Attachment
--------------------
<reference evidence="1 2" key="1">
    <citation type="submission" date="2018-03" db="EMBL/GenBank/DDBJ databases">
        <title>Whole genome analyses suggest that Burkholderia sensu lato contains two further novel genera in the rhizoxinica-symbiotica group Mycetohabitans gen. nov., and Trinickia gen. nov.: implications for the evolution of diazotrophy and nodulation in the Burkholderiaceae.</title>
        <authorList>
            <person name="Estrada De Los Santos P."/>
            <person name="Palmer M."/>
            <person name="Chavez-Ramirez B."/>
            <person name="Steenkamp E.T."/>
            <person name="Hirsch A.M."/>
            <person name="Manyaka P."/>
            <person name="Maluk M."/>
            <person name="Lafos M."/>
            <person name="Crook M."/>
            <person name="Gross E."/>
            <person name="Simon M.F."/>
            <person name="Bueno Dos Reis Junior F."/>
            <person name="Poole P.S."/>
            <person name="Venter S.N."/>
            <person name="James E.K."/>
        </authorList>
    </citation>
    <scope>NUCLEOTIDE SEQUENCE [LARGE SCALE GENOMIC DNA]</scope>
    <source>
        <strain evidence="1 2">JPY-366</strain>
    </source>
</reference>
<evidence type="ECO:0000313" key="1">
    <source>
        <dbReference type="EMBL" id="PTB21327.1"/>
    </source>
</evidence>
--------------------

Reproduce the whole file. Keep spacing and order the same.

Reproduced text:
<reference evidence="1 2" key="1">
    <citation type="submission" date="2018-03" db="EMBL/GenBank/DDBJ databases">
        <title>Whole genome analyses suggest that Burkholderia sensu lato contains two further novel genera in the rhizoxinica-symbiotica group Mycetohabitans gen. nov., and Trinickia gen. nov.: implications for the evolution of diazotrophy and nodulation in the Burkholderiaceae.</title>
        <authorList>
            <person name="Estrada De Los Santos P."/>
            <person name="Palmer M."/>
            <person name="Chavez-Ramirez B."/>
            <person name="Steenkamp E.T."/>
            <person name="Hirsch A.M."/>
            <person name="Manyaka P."/>
            <person name="Maluk M."/>
            <person name="Lafos M."/>
            <person name="Crook M."/>
            <person name="Gross E."/>
            <person name="Simon M.F."/>
            <person name="Bueno Dos Reis Junior F."/>
            <person name="Poole P.S."/>
            <person name="Venter S.N."/>
            <person name="James E.K."/>
        </authorList>
    </citation>
    <scope>NUCLEOTIDE SEQUENCE [LARGE SCALE GENOMIC DNA]</scope>
    <source>
        <strain evidence="1 2">JPY-366</strain>
    </source>
</reference>
<evidence type="ECO:0000313" key="1">
    <source>
        <dbReference type="EMBL" id="PTB21327.1"/>
    </source>
</evidence>